property is worth today as they do programs are interesing, artistic, and
the smaller property owners and tax finished. Not for a moment at their
vacant lots full value the city would concert last evening in Hill auditora
not have to ask for increase of taxes rum was the audience tired or fatigued.h
1every year to waste the people's The basic forte of these two ar-a
ever ynyearetoswast tepeoestists, technically considered, is theira
money in unnecessary improvements, complete mastery of the stacatto
-F. Runde. touch and an insistent rhythm. Under-
'-lying all their work these two fea-
A POOR SPORT tures kept the respective compositions
To the Editor: alive and lively. Everything fairly
In the Sporting Section of the Sat- bubbled and glittered; did one now-
urday evening edition of The Detroit adays know the taste, one could say it
Sunday Times there appeared a si gnedwas like the conventional froth of
article covering the Michigan-Min- champagne. Both Mr. Maier and Mr.
Pattison posses the consumate crafts-
nesota game by Frank MacDonell inanship that makes trifles a high art.
Iwhich he states: "It was fourth down Running from piece to piece would
and six yards to go goal and just after be but a climatic series of fantastic
the second quarter opened when Rock- enthusiasms. The Raff Gavotte and
well fooled the dumb Gophers." And Musette was delightfully brittle, saucy,
again later: "Michigan outsmarted the coquettish, everything that a seven-
home club all the way through. The teenth century continental dance
Gophers are as dumb if not "dumber" should subtly suggest. And so were
the three .Scherzos-especially the
than Wisonsin.the article when the whole-tone extravaganza of Saint-
Saens-the Cementi Sonata, and the
edition came out must have been Arensky Waltz.
struck with these uncalled-for state- In Pattison's "The Arkansas Travel-
ments regarding Michigan's opponents. ler" and the "Study in Jazz"-"by the)
y Michigan's skirmishes with Minnesota staid, stolid Harvard professor"-one
s and Wisconsin have always brought caught a new angle of their techni-
forward the best that was in the teams que: a certain pianola nonchalance
d and an era of good feeling has been that smuggly, patly could run on and
built up between these three univer- on machine-wise. This slight satire,
sits. edo not know whor .unv - like a silly secret between the two,
sities. I Mr. Mac- fairly set the house as demonstrative,
, Donell is, but in reading the article at least, as a Choral Union audience,
e he makes himself appear as some anxiously counting the numbers to the
eighth grade amateur sport writer, end, ever gets.
or a disgruntled freshman journalist Finally, there were the three or four
exasperated with the failure of his truly great works, the Brahm's
team to stop Michigan's plays. Waltzes undulating, carressing, re-
t However, that is not the point. It bounding in an eternal one-two-three
e ill behooves any Michigan journal to cycle, the very grethDebussy "After-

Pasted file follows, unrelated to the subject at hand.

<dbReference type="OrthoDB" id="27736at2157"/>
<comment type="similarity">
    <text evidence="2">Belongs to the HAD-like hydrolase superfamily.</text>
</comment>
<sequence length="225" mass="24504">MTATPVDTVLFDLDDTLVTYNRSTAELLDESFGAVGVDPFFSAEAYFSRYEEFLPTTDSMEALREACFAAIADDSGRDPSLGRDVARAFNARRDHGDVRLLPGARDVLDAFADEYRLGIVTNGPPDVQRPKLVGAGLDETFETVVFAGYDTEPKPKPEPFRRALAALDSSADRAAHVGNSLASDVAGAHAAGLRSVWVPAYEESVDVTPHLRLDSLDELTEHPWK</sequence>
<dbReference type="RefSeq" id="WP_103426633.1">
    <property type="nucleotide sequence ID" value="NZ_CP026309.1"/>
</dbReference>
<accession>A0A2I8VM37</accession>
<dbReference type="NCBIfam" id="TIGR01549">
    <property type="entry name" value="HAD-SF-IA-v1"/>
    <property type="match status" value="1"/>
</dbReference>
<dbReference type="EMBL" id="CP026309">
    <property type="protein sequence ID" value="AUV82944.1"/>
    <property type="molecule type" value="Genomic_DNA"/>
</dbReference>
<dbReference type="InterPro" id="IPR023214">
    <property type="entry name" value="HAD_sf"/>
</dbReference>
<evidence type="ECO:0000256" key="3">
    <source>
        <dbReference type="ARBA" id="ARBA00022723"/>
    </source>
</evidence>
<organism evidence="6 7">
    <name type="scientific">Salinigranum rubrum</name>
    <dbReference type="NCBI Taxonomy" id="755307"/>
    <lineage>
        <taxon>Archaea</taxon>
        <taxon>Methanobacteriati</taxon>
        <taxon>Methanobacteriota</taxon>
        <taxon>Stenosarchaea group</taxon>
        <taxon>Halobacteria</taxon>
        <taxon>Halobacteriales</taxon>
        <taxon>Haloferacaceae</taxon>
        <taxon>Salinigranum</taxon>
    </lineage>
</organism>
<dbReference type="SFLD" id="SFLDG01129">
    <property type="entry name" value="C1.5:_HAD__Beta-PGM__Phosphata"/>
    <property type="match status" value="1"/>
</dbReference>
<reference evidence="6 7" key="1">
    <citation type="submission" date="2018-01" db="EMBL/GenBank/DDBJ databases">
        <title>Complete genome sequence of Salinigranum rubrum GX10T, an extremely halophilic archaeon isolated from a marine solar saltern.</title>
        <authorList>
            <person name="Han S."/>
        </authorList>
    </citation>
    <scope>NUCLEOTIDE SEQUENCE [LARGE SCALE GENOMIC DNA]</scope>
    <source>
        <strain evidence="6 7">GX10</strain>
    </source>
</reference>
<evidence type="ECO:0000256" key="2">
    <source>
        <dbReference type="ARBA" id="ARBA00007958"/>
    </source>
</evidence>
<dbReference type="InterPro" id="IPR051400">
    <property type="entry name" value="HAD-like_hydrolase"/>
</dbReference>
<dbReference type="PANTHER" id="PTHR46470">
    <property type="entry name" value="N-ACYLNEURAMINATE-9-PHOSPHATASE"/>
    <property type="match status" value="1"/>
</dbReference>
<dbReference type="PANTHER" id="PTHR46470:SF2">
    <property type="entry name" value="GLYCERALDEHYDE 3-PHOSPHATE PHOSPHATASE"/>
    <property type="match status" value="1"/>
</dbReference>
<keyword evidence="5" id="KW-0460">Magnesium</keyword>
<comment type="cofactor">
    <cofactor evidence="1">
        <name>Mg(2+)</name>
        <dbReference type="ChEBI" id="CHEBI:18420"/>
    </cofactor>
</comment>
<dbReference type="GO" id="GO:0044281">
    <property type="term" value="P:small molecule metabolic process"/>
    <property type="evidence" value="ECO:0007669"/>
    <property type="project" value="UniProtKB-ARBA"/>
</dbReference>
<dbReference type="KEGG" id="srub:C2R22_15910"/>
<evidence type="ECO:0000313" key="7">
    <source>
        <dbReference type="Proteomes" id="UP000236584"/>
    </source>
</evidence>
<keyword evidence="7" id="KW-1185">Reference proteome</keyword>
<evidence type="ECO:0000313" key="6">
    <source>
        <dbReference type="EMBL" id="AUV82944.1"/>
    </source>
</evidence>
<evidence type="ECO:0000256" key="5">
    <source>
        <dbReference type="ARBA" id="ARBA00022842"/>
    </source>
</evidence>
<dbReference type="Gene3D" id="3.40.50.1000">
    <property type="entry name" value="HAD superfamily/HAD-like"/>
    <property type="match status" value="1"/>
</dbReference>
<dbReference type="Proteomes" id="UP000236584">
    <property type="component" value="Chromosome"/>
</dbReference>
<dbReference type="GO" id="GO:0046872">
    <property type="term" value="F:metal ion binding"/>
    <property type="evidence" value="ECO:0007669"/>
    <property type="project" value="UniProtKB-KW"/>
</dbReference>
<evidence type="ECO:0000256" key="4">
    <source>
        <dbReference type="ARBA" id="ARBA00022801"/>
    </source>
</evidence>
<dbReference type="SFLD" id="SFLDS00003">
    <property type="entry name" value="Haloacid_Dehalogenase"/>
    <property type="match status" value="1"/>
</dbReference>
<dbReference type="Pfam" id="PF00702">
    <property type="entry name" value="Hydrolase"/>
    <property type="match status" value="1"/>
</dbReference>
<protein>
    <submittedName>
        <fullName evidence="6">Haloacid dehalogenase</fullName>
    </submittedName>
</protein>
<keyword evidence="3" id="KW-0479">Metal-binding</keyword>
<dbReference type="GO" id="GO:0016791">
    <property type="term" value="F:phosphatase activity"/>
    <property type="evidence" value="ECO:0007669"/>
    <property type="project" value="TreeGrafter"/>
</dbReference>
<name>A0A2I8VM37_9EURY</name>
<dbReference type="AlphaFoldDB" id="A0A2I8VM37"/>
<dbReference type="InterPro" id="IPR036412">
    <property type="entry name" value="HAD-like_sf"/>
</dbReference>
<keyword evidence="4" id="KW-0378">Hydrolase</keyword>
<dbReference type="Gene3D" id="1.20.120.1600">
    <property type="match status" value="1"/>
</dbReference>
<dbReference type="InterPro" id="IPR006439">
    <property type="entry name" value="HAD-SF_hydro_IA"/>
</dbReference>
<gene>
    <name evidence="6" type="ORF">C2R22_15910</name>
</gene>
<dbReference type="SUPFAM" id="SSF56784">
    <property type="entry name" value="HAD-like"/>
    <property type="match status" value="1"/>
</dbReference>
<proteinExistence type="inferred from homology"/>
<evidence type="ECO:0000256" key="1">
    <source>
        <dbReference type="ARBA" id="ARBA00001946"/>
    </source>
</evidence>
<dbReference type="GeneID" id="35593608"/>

hold a Gopher or Badger eleven to noon of a Faun, the Spanish Rhap
s ii.Isody, and best of all, the Racoczy Hun-
such ill-founded ridicule. I do not be- garian March The tremendous, grand-
lieve it is the policy of The Detroit manner surge, especially in these last
Times to allow such indiscretions to two, is all but indescribable: lofty, sin-
enter into its copy. Perhaps this ar- cerely sublime, always crystal clear
tile has been read by Minnesota and the' mounted and mounted to that pe-
Wisconsin supporters. For the sake culiarly indefinite height of genuine
of all that is good in sports, and foot- inspiration. It is an ordinary platitude.
ball in particular, I believe that it is but only too true: it will month on
month, perhaps, before we re-heard
the duty of The Times to repudiate such an intriguing concert.
- this statement through its columns
- and by letter to the Athletic Associa- TlE FACULTY CONCERT
s tions of both Minnesota and Wisconsin. A review, by Norma Bicknell.
Y- e C. L Theoretically, Theodore Harrison
t ,. ._ has the ideal type of operatic figure.
n I _ I-is voice lacks the undercurrent of



Personal Christmas Cards
it"n tt tai 1tttt. ttttt ..................... _ _ - a

Vlkh Ends of the Diagonal Walk




M T W "'T F








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Nottingham Journal, in an address in
Whether or not this statement has
in it any element of finality concern-
ing the international status of the
United States it should serve to call
us to our duty as one of the potentI
influences in the conduct of worldj
affairs. United States at present is
one of the two greatest nations in
the world. As Cecil Roberts expressed
it: "England and America stand as
the last two units in the trial of
civilization. Our England's sun has
begun to set-but it will be a glor-
ious sunset!"
United States can no longer escape
its role of prominence in world affairs.
All parties, all political leaders know
this. They have each admitted it in
one way or another during the pres-
ent campaign. The question before th.
American citizens is which party
should be trusted with the conduct of
these affairs. Under whose guidance
will America best exercise her re-
It is with this in mind, with this. at-
titude towards our international posi-
tion that American voters should
select their government today. Domes-
tic policies are important, but large-
ly involved in: larger international
problems. Either of the old parties
will insure a businesslike conduct o
national affairs. Both Coolidge and+
Davis are of big enough calibre as
businessmen to solve the agricultural
problem, the tarriff, and the taxes,
always providing their foreign policy
is consistently sound enough to fur-
ther the general prosperity of the
If the voter feels that Coolidge and
Hughes have adopted the logical pol-
icy in the conduct of'the state depart-
ment, that the Republican administra-
tion is essentially responsible for such
definite advances in international
arbitration as the Naval Disarmament
conference and the Dawes plan, that
the whole attitude has been forward-
looking and intelligent, then a vote
for the Republican electors will not be
amiss. If, on the other hand; the vot-
er feels that the Republican adminis-